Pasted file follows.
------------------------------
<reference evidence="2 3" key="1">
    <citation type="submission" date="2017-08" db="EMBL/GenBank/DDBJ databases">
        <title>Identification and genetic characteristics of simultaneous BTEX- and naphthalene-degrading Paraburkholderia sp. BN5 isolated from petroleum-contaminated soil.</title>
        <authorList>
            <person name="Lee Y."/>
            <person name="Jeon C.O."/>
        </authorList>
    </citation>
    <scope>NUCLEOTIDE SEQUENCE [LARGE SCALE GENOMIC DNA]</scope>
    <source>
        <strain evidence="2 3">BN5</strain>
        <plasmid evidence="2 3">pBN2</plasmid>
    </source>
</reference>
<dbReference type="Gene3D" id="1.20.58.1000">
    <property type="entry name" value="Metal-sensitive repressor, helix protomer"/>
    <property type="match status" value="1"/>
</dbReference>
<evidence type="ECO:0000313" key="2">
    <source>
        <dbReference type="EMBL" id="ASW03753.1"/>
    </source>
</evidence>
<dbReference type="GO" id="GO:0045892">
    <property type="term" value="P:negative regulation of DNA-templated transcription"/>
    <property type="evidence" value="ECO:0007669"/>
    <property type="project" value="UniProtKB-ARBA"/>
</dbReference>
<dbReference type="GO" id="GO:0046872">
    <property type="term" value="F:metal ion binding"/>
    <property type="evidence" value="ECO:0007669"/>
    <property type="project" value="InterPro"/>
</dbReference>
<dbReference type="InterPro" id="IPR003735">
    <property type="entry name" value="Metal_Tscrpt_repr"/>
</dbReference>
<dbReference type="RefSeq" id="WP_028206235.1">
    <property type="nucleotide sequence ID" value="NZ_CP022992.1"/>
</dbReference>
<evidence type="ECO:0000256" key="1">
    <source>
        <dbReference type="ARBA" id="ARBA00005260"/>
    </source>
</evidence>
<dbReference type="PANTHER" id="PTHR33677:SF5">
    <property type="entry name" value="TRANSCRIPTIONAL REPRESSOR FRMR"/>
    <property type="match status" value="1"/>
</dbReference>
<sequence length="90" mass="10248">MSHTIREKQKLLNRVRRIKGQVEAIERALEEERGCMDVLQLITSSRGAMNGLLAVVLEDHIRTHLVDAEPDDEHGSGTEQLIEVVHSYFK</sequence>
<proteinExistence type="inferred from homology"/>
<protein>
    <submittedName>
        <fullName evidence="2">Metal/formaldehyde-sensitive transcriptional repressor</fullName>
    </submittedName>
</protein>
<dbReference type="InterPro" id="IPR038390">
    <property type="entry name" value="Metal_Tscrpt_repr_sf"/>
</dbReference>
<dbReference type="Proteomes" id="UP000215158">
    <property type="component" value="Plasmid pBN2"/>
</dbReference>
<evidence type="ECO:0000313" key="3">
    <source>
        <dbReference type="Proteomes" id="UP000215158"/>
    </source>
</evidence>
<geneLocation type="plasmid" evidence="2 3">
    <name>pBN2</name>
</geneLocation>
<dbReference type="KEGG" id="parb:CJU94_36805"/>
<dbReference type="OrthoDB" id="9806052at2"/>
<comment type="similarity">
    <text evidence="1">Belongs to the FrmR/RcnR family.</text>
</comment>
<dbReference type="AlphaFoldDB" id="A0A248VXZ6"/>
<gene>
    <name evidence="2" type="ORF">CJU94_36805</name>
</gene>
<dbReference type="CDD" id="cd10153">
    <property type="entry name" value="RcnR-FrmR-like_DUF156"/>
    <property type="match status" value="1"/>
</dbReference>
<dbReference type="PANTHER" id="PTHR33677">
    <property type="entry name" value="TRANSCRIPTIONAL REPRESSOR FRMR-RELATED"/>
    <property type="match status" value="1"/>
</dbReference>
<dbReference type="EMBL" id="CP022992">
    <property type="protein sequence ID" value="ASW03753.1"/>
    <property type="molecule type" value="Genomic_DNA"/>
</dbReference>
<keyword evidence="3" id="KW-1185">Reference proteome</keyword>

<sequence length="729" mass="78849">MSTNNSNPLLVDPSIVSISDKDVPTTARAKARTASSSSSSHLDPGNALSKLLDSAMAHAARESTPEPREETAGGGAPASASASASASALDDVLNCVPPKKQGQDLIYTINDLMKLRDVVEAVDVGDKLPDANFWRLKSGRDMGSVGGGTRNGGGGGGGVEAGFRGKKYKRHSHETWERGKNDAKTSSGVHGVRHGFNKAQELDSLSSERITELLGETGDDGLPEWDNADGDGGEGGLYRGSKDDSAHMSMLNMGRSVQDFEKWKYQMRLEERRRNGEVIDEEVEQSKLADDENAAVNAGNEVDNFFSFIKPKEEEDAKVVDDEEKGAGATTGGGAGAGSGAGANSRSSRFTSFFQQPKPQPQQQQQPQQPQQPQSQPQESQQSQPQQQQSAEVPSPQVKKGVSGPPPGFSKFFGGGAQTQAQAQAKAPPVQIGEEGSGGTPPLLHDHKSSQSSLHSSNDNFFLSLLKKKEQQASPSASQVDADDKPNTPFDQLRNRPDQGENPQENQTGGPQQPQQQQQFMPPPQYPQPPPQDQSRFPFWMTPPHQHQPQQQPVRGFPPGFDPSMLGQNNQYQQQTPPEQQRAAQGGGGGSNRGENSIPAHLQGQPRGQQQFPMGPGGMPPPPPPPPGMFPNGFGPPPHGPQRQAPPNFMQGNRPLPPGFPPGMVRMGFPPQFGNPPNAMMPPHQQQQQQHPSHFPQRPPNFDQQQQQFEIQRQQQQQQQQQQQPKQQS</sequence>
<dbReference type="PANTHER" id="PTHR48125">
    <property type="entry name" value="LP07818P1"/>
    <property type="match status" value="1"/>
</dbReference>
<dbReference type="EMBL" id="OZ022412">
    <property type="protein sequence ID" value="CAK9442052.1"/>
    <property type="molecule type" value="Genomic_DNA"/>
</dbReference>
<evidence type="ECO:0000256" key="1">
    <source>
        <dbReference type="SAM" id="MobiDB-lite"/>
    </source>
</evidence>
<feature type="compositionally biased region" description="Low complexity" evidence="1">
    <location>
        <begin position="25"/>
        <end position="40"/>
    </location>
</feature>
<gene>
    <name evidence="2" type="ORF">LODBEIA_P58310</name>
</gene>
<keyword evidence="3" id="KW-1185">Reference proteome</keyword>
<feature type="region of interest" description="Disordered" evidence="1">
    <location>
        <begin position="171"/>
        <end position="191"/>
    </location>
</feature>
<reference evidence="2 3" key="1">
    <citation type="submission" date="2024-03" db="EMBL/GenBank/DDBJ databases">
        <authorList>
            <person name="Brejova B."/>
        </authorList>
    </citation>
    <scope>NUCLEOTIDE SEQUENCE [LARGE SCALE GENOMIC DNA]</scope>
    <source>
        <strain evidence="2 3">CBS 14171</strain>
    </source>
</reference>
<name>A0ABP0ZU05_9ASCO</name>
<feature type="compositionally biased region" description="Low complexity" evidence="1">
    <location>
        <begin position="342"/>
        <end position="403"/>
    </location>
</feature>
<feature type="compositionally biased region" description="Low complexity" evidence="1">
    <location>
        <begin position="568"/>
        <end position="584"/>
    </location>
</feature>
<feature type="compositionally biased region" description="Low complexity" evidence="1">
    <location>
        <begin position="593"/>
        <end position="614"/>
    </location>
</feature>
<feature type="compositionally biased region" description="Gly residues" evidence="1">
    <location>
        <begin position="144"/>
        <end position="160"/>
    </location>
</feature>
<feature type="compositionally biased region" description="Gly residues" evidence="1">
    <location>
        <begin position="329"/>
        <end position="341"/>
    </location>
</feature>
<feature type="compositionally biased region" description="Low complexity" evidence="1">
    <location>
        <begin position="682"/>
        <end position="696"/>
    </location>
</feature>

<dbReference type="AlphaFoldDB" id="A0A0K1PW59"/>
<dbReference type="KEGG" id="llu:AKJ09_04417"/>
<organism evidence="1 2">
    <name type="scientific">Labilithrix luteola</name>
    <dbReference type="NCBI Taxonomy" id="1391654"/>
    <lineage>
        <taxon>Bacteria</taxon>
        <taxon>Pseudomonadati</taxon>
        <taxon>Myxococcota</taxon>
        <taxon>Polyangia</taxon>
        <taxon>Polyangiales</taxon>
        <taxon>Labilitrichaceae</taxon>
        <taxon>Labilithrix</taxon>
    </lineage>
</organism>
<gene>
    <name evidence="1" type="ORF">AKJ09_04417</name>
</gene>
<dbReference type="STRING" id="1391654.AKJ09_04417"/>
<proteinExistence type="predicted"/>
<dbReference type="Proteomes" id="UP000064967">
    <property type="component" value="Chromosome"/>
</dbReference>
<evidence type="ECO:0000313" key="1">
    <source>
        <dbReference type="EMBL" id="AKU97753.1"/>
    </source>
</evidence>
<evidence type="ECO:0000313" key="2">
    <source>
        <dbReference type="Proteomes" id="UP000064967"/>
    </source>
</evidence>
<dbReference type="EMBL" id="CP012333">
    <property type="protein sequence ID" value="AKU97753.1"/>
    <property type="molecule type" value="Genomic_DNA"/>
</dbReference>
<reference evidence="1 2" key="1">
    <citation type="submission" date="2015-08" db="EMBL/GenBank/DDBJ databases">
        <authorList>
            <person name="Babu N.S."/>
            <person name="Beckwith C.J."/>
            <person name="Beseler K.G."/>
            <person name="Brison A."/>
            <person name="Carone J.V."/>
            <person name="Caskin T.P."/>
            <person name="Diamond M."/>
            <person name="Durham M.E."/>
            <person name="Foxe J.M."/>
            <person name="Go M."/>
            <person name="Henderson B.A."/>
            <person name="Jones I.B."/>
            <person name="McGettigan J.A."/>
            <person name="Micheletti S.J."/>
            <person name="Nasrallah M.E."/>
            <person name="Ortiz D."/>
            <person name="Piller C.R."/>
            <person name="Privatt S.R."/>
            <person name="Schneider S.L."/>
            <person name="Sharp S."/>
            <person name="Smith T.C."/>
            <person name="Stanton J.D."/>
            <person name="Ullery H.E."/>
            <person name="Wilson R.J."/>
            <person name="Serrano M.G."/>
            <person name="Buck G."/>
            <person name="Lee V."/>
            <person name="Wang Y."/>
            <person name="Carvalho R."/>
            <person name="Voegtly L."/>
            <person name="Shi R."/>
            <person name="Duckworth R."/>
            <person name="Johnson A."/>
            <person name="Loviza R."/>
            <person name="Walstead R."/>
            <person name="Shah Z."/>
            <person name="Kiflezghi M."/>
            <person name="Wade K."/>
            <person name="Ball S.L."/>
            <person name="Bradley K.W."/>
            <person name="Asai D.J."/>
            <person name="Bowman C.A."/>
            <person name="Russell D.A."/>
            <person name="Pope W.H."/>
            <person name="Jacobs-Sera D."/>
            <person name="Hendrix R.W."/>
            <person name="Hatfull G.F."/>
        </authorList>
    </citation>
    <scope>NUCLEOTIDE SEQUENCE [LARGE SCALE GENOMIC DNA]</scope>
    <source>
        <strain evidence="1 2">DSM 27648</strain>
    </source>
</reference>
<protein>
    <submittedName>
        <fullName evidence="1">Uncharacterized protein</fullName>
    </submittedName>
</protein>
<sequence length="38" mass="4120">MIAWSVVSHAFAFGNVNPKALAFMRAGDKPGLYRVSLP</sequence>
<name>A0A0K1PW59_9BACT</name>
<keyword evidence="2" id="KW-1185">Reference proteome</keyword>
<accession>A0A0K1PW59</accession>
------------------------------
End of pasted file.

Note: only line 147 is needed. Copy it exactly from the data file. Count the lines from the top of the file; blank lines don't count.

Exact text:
    <location>